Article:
It’s important to Write about what you read, but instead of just writing about the specific book you’re reading, you can (and should) write your notes such that your reading observations accumulate over time as they interact with each other and with your own ideas (see Evergreen note-writing helps insight accumulate, Knowledge work should accrete).
This is also why we write Evergreen notes: so that if we encounter a book which discusses a concept we’ve already written about, we’re pushed to integrate new ideas with our prior conception. Certainly, we normally do this when we read, but we’re limited to our faulty memory of other works which might be related. The externalized note-taking system substantially removes this limitation.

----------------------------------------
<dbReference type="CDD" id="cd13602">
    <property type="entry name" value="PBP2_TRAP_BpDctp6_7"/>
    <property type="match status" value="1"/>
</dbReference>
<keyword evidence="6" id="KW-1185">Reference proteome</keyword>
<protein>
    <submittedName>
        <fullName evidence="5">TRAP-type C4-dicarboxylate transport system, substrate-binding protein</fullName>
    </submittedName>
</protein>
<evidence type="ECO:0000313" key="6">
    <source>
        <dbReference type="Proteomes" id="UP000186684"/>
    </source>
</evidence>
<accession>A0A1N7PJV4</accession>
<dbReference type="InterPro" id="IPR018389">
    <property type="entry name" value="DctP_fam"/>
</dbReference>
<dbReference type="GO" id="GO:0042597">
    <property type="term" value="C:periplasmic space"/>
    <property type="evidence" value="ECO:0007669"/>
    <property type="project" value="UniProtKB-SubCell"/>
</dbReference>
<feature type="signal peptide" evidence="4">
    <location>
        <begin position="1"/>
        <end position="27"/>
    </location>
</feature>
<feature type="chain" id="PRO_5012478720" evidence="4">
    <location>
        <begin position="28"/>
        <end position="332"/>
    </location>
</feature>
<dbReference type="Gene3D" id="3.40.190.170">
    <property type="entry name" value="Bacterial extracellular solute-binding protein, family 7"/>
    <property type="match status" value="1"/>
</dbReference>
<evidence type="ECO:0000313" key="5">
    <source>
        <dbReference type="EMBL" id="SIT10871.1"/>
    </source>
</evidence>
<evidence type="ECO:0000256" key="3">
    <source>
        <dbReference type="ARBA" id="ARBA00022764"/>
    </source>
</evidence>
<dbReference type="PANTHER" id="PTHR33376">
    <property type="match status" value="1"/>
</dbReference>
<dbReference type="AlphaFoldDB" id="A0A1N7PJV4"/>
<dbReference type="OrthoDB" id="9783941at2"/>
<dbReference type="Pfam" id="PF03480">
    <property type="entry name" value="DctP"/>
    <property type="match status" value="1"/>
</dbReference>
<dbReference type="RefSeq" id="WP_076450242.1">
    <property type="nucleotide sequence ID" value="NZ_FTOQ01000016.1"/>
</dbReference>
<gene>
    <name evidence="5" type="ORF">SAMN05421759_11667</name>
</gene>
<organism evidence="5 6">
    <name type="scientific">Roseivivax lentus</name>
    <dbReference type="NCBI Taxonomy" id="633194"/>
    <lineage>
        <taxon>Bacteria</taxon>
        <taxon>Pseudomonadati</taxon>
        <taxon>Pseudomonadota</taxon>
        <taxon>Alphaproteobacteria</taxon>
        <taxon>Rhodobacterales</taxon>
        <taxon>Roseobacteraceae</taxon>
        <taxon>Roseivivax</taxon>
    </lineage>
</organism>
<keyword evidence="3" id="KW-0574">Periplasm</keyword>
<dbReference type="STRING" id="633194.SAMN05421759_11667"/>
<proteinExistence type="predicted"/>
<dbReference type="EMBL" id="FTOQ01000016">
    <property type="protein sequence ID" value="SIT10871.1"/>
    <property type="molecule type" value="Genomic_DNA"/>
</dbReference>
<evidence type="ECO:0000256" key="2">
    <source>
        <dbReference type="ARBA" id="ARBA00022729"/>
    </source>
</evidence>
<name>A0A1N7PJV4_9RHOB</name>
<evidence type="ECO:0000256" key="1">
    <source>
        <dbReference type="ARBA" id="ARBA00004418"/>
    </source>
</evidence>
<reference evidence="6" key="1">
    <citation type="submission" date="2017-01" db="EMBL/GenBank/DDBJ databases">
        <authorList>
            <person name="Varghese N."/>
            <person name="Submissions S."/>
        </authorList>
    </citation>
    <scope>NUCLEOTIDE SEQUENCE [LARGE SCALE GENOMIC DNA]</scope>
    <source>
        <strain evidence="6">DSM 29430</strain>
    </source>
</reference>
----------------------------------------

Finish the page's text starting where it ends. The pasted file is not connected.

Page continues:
This is why part of why Evergreen notes should be concept-oriented: so that the structure of our notes pushes us to notice the relationships between the ideas in different texts—and in our own work (see Evergreen notes should be densely linked, Notes should surprise you).
The notes you write will also produce the foundations of new manuscripts (Executable strategy for writing).
This is one reason for Evergreen note-writing as fundamental unit of knowledge work.